We’ll start with what you know: the Cleveland Browns selected quarterback Brandon Weeden in April’s NFL draft. He’s kind of old (he’s 28 years old). He’s tall, 6-4, and has a big arm. He played professional baseball for a few years, then went back to college and played really well, setting school passing records. He then got drafted by a team that kind of needed a quarterback.
Now let’s move to who you may have forgotten: Chris Weinke. Weinke was also kind of old when drafted by the Carolina Panthers in 2001 (he was also 28 years old). He’s tall, 6-4, and has a big arm. He played baseball for a few years, then went back to college and played really well, setting school passing records. He then got drafted by a team that really needed a quarterback.
Now for the part you don’t want to hear: Chris Weinke won the Heisman because he was an extremely good quarterback. He started all 16 games during his rookie year. The Panthers went 1-15. Weinke was admittedly thrust into a tough situation where he didn’t have anyone to learn from (his backup was Matt Lytle in his rookie year) and was handed the reigns to a pretty mediocre team with sketchy wide receivers.
Did any of that hit a little too close to home?
Weeden will be handed the reigns to a team where his backup is either Colt McCoy or Seneca Wallace (better than Matt Lytle, I think we can agree on that), but it seems neither of them are particularly good. Furthermore, this is a medicore team, at best, with sketchy wide receivers. Weinke had Muhsin Muhammad, a rookie Steve Smith, Isaac Byrd, and Donald Hayes at wide receiver with Wesley Walls as his primary tight end. Is that really worse than what the Browns have prepped for Weeden?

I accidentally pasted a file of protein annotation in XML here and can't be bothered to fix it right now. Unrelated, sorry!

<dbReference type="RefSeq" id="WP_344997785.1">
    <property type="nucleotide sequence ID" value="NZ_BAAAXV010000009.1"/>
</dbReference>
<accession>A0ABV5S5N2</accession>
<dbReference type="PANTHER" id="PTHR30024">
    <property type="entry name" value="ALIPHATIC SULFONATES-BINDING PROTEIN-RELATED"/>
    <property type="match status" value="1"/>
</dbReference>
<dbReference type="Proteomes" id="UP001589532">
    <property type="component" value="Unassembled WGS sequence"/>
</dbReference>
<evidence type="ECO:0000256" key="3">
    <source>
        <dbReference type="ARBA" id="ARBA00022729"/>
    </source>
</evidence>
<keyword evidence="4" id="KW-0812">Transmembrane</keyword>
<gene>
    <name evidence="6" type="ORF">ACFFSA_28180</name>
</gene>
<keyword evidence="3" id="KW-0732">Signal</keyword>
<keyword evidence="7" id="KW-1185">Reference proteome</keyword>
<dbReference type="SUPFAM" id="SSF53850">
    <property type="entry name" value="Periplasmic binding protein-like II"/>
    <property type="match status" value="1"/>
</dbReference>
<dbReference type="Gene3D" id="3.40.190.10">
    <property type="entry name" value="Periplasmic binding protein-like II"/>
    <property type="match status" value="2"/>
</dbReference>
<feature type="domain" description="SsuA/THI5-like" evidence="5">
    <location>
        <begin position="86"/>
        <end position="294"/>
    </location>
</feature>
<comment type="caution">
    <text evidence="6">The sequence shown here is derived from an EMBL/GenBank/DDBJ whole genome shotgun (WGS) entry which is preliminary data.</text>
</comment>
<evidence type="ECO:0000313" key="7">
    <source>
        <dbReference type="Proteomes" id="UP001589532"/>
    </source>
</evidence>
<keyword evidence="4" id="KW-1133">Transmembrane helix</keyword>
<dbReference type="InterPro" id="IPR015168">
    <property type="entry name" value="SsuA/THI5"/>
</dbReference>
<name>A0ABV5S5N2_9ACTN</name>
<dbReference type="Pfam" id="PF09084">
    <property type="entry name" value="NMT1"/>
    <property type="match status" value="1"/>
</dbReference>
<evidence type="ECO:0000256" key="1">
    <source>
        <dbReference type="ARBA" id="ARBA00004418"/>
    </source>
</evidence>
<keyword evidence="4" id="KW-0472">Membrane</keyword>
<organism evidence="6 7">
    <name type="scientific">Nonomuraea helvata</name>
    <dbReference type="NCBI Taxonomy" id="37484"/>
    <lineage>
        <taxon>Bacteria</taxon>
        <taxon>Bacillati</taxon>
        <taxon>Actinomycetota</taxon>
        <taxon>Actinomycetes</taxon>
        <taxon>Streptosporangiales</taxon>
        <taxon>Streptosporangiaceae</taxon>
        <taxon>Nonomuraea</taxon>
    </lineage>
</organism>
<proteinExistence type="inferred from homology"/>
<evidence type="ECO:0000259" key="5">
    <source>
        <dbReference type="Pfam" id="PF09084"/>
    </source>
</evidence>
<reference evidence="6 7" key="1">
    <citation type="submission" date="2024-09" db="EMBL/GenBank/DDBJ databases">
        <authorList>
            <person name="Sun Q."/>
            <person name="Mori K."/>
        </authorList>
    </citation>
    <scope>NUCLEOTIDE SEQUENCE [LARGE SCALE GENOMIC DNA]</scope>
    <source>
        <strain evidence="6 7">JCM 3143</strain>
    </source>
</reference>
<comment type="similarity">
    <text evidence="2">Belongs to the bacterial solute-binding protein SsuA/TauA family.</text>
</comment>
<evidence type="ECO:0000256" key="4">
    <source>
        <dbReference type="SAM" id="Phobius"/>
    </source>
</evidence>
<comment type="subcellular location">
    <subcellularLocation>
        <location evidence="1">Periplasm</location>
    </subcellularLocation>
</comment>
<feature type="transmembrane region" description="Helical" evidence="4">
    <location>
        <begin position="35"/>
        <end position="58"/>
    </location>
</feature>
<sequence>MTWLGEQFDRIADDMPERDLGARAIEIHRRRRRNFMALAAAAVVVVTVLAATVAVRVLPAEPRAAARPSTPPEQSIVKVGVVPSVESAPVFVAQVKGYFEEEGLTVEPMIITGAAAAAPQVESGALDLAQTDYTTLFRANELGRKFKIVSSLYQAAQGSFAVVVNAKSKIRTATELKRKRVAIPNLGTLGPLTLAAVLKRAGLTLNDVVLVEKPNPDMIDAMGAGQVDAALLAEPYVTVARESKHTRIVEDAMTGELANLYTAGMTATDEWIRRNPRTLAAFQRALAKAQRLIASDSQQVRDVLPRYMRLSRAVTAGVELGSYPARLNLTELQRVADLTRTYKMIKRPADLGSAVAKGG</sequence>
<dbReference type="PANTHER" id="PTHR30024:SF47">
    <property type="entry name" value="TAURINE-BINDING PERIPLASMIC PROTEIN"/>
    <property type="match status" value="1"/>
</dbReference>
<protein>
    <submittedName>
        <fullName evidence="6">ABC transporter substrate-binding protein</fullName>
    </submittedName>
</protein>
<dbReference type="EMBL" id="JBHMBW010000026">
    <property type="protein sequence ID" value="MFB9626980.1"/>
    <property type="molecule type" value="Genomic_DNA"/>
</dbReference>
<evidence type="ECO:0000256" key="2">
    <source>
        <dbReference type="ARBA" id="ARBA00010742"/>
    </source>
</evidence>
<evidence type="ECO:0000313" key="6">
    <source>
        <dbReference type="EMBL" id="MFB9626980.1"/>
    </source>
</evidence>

I really really hope it is. It seems like the front office has a lot of faith in Mohamed Massaquoi and Greg Little, and I’m hoping they just get to see more than we do. Granted, the team has about five tight ends who could contribute, so maybe that’s some kind of secret new plan that’s going to somehow vault the team into the playoffs. Stranger things have happened.
As for how it panned out for Weinke, that depends on who you ask. He wasn’t terribly productive after that rookie season, but he did hang around in the league for seven years.
He became a backup to Rodney Peete in his second season, seeing limited action. He then was moved to third on the depth chart for the entire 2003-2004 seasons, behind Jake Delhomme (Cleveland connection No. 1 thus far) and Rodney Peete, not seeing a snap in either campaign. He saw a little playing time for the ’05 squad that lost in the conference championship to the Seattle Seahawks. And then, not unlike something you may remember Kelly Holcomb doing a few years earlier (I’m counting this as Cleveland connection No. 2), he got a spot start in the 2006 season and blew up. He hurled for a ho-hum 423 yards in a loss against the Giants, then proceeded to start the following two games, winning one of them.
His final start as a professional came against, that’s right, the Cleveland Browns (and there’s the third connection). In the last game of the 2007 season, Weinke, now with the San Francisco 49ers, started against the Browns and had an unspectacular day, going 13-22 with 104 yards and a touchdown.
Sounds like the kind of line from a Cleveland starter, no?